I walked into the Verizon store yesterday and was met with a ferocious-looking Pit Bull. I like dogs, a lot, but I am still wary of them, especially those bred to kill.
Not wanting to be rude, knowing that to dog owners who know their dog is gentle being afraid is like wrongly convicting them of a crime, I was cautious.
"Um, sorry?!" I said as I tried to make my way past Cujo to the counter.
She was nice, not snippy like some dog owners would be. She understood. "He's a sweetie..." she said.
"I'm sure. I love dogs. I've just had a few lunge at me lately so I'm a little gun-shy," I said.
We chatted a bit, the dog owner, the guy behind the counter and I. We bonded over what a better Verizon store this one was than some others, began talking fast and furiously about who knows what. The dog kept looking at me, barking, trying--it seemed--to lick me, to play. Or maybe he wanted to hurt me? It was hard to tell.
As the dog owner left, I posited this to her: "Do you think he likes me or hates me?"
"Oh, he likes you," she said, "he wanted to jump on you and play!" And with that, she was off.
I turned to the guy behind the counter, a helpful sort, a young film student, energetic and sweet.
"It's funny, some dogs will stop on the street and look at you, and some aren't interested at all," I said. "I guess they're like people."
He nodded. "I don't look at dogs because I'm afraid they see into my soul, and that they won't like what they see..."
I died. I had already given him a gold star for his willingness to help me with my complicated cell phone problem, but this would normally have been the perfect moment.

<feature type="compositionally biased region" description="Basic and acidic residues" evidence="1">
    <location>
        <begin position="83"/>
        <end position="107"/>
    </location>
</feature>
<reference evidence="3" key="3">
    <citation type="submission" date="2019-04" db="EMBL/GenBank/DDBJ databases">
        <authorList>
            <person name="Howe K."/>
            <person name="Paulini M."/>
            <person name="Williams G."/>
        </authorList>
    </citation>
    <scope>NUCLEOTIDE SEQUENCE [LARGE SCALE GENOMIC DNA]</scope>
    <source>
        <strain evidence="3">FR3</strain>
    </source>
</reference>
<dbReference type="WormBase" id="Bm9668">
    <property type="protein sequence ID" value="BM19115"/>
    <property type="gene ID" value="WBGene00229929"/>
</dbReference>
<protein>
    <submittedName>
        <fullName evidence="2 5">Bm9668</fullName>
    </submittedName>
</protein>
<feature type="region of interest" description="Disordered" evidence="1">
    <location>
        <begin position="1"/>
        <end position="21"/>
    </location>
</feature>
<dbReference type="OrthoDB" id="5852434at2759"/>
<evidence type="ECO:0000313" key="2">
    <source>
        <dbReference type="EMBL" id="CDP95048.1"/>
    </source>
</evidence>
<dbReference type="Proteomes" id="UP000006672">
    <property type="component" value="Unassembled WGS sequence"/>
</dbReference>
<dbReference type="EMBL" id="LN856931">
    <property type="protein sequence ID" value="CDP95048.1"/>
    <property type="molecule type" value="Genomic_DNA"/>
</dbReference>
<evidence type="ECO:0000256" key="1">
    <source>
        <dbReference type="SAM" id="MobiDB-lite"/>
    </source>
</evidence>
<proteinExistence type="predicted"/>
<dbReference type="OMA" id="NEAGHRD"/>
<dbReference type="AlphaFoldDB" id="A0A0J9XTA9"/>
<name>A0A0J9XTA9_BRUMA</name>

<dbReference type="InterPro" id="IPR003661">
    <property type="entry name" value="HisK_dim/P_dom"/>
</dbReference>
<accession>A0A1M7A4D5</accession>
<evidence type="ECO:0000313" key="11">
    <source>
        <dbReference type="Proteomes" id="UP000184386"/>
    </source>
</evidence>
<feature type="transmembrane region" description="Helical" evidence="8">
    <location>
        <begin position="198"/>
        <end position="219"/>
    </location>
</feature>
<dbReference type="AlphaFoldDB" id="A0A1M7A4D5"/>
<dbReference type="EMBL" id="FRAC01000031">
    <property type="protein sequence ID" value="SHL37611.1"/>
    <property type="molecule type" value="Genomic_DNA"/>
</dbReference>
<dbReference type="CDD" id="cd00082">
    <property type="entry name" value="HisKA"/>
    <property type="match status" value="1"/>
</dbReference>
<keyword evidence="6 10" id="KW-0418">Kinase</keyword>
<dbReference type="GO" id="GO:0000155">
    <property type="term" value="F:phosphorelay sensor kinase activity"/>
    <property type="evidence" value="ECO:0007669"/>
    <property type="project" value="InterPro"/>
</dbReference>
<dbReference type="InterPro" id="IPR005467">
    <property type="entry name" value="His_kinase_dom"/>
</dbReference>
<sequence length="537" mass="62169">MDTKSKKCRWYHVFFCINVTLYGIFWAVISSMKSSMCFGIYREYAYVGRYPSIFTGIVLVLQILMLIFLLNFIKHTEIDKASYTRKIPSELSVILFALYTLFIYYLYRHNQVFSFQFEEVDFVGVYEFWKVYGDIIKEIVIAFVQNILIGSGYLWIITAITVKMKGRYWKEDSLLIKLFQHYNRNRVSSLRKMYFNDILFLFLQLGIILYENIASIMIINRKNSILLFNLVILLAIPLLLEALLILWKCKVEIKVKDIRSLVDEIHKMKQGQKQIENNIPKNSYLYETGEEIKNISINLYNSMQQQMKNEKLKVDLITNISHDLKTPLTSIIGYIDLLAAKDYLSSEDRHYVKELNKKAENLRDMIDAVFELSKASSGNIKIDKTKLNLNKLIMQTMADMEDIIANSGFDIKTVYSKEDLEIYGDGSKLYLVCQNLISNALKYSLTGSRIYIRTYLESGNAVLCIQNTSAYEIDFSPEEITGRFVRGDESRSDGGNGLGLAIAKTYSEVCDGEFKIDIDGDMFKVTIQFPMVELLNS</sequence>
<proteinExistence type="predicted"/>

"That is hilarious!" I said. "But, why are you so self-loathing? I'm sure some dogs would like you. You're nice!"
"We're all self-loathing, aren't we?" he said.
I had to think about it. I guess the answer is yes, but some more than others. Or maybe it's not only about self-loathing, it's about willingness to bare your soul to another, to let on all those secrets that shame you.
I was brought back to a conversation a while ago with a friend who I was telling about a short story I had read, Nikolai Gogol's Diary of a Madman. I told him how, in it, the narrator imagines that his boss's dog is sharing letters with another dog about the boss's daughter, who he loves, telling all kinds of secrets of the things the dog has been told by his owners. I posited how funny it is that people share things with their dogs they might not say to anotoher human.
My friend had shook his head. "Oh, no, I would never talk to the dog. I'd be afraid of what they'd think of me..."
Wow. I had laughed then like I had laughed at this young kid. Man, who knew we all had so much to hide. Apparently, the dogs.